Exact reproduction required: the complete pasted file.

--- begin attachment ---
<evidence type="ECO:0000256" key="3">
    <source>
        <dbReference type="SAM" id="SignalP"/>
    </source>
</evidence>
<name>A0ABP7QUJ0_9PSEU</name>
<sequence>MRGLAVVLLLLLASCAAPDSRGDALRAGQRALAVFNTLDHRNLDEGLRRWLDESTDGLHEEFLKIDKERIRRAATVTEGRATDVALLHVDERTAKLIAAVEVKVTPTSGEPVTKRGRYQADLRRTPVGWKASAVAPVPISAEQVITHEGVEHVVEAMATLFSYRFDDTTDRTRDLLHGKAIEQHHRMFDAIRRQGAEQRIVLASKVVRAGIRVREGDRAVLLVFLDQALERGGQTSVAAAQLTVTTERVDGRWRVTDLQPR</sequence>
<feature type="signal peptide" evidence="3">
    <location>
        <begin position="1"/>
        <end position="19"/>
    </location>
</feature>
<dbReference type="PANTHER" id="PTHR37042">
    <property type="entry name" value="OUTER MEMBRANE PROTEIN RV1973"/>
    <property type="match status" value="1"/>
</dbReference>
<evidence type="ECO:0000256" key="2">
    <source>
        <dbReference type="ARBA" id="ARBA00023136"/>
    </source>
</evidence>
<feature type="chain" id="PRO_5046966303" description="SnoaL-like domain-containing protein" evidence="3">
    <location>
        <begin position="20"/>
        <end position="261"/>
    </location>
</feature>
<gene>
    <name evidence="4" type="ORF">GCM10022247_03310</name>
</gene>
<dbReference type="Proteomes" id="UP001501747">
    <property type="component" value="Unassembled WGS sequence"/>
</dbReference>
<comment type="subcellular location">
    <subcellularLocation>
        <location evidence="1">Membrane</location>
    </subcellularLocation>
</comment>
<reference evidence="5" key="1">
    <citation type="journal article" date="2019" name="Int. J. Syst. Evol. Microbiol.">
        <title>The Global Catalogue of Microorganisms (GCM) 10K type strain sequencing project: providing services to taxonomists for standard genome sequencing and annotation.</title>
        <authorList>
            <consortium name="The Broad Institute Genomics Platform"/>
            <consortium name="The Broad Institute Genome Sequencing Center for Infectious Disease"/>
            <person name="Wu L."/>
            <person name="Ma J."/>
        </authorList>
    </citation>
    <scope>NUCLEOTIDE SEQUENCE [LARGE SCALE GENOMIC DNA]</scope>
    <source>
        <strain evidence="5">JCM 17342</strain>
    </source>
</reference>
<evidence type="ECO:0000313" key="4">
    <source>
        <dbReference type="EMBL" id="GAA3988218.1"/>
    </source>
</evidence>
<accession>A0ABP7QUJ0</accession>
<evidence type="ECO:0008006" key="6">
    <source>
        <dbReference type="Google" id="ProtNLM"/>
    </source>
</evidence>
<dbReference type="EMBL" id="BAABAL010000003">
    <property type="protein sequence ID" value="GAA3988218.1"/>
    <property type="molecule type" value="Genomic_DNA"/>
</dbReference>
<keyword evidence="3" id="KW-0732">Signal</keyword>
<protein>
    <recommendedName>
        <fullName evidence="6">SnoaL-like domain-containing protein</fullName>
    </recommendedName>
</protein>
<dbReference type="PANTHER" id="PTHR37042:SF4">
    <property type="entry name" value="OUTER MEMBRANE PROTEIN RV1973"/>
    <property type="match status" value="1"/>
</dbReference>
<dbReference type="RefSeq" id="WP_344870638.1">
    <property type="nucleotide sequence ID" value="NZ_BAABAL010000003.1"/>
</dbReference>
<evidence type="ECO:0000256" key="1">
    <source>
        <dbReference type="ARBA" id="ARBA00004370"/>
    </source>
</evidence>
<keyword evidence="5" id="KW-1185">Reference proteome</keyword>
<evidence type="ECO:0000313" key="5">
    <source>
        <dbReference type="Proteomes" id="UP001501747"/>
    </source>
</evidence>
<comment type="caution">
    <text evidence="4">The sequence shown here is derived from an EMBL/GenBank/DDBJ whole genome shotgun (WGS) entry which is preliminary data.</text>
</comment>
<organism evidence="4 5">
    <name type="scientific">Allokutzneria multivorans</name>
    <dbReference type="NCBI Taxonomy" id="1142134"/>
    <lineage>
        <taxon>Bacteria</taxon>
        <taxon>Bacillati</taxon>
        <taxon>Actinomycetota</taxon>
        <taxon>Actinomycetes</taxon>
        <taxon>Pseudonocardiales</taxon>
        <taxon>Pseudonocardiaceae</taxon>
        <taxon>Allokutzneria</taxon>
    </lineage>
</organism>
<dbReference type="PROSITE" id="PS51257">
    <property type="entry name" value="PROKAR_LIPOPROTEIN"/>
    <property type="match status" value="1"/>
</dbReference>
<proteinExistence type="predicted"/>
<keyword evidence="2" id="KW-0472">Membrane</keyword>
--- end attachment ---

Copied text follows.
<evidence type="ECO:0000256" key="3">
    <source>
        <dbReference type="SAM" id="SignalP"/>
    </source>
</evidence>
<name>A0ABP7QUJ0_9PSEU</name>
<sequence>MRGLAVVLLLLLASCAAPDSRGDALRAGQRALAVFNTLDHRNLDEGLRRWLDESTDGLHEEFLKIDKERIRRAATVTEGRATDVALLHVDERTAKLIAAVEVKVTPTSGEPVTKRGRYQADLRRTPVGWKASAVAPVPISAEQVITHEGVEHVVEAMATLFSYRFDDTTDRTRDLLHGKAIEQHHRMFDAIRRQGAEQRIVLASKVVRAGIRVREGDRAVLLVFLDQALERGGQTSVAAAQLTVTTERVDGRWRVTDLQPR</sequence>
<feature type="signal peptide" evidence="3">
    <location>
        <begin position="1"/>
        <end position="19"/>
    </location>
</feature>
<dbReference type="PANTHER" id="PTHR37042">
    <property type="entry name" value="OUTER MEMBRANE PROTEIN RV1973"/>
    <property type="match status" value="1"/>
</dbReference>
<evidence type="ECO:0000256" key="2">
    <source>
        <dbReference type="ARBA" id="ARBA00023136"/>
    </source>
</evidence>
<feature type="chain" id="PRO_5046966303" description="SnoaL-like domain-containing protein" evidence="3">
    <location>
        <begin position="20"/>
        <end position="261"/>
    </location>
</feature>
<gene>
    <name evidence="4" type="ORF">GCM10022247_03310</name>
</gene>
<dbReference type="Proteomes" id="UP001501747">
    <property type="component" value="Unassembled WGS sequence"/>
</dbReference>
<comment type="subcellular location">
    <subcellularLocation>
        <location evidence="1">Membrane</location>
    </subcellularLocation>
</comment>
<reference evidence="5" key="1">
    <citation type="journal article" date="2019" name="Int. J. Syst. Evol. Microbiol.">
        <title>The Global Catalogue of Microorganisms (GCM) 10K type strain sequencing project: providing services to taxonomists for standard genome sequencing and annotation.</title>
        <authorList>
            <consortium name="The Broad Institute Genomics Platform"/>
            <consortium name="The Broad Institute Genome Sequencing Center for Infectious Disease"/>
            <person name="Wu L."/>
            <person name="Ma J."/>
        </authorList>
    </citation>
    <scope>NUCLEOTIDE SEQUENCE [LARGE SCALE GENOMIC DNA]</scope>
    <source>
        <strain evidence="5">JCM 17342</strain>
    </source>
</reference>
<evidence type="ECO:0000313" key="4">
    <source>
        <dbReference type="EMBL" id="GAA3988218.1"/>
    </source>
</evidence>
<accession>A0ABP7QUJ0</accession>
<evidence type="ECO:0008006" key="6">
    <source>
        <dbReference type="Google" id="ProtNLM"/>
    </source>
</evidence>
<dbReference type="EMBL" id="BAABAL010000003">
    <property type="protein sequence ID" value="GAA3988218.1"/>
    <property type="molecule type" value="Genomic_DNA"/>
</dbReference>
<keyword evidence="3" id="KW-0732">Signal</keyword>
<protein>
    <recommendedName>
        <fullName evidence="6">SnoaL-like domain-containing protein</fullName>
    </recommendedName>
</protein>
<dbReference type="PANTHER" id="PTHR37042:SF4">
    <property type="entry name" value="OUTER MEMBRANE PROTEIN RV1973"/>
    <property type="match status" value="1"/>
</dbReference>
<dbReference type="RefSeq" id="WP_344870638.1">
    <property type="nucleotide sequence ID" value="NZ_BAABAL010000003.1"/>
</dbReference>
<evidence type="ECO:0000256" key="1">
    <source>
        <dbReference type="ARBA" id="ARBA00004370"/>
    </source>
</evidence>
<keyword evidence="5" id="KW-1185">Reference proteome</keyword>
<evidence type="ECO:0000313" key="5">
    <source>
        <dbReference type="Proteomes" id="UP001501747"/>
    </source>
</evidence>
<comment type="caution">
    <text evidence="4">The sequence shown here is derived from an EMBL/GenBank/DDBJ whole genome shotgun (WGS) entry which is preliminary data.</text>
</comment>
<organism evidence="4 5">
    <name type="scientific">Allokutzneria multivorans</name>
    <dbReference type="NCBI Taxonomy" id="1142134"/>
    <lineage>
        <taxon>Bacteria</taxon>
        <taxon>Bacillati</taxon>
        <taxon>Actinomycetota</taxon>
        <taxon>Actinomycetes</taxon>
        <taxon>Pseudonocardiales</taxon>
        <taxon>Pseudonocardiaceae</taxon>
        <taxon>Allokutzneria</taxon>
    </lineage>
</organism>
<dbReference type="PROSITE" id="PS51257">
    <property type="entry name" value="PROKAR_LIPOPROTEIN"/>
    <property type="match status" value="1"/>
</dbReference>
<proteinExistence type="predicted"/>
<keyword evidence="2" id="KW-0472">Membrane</keyword>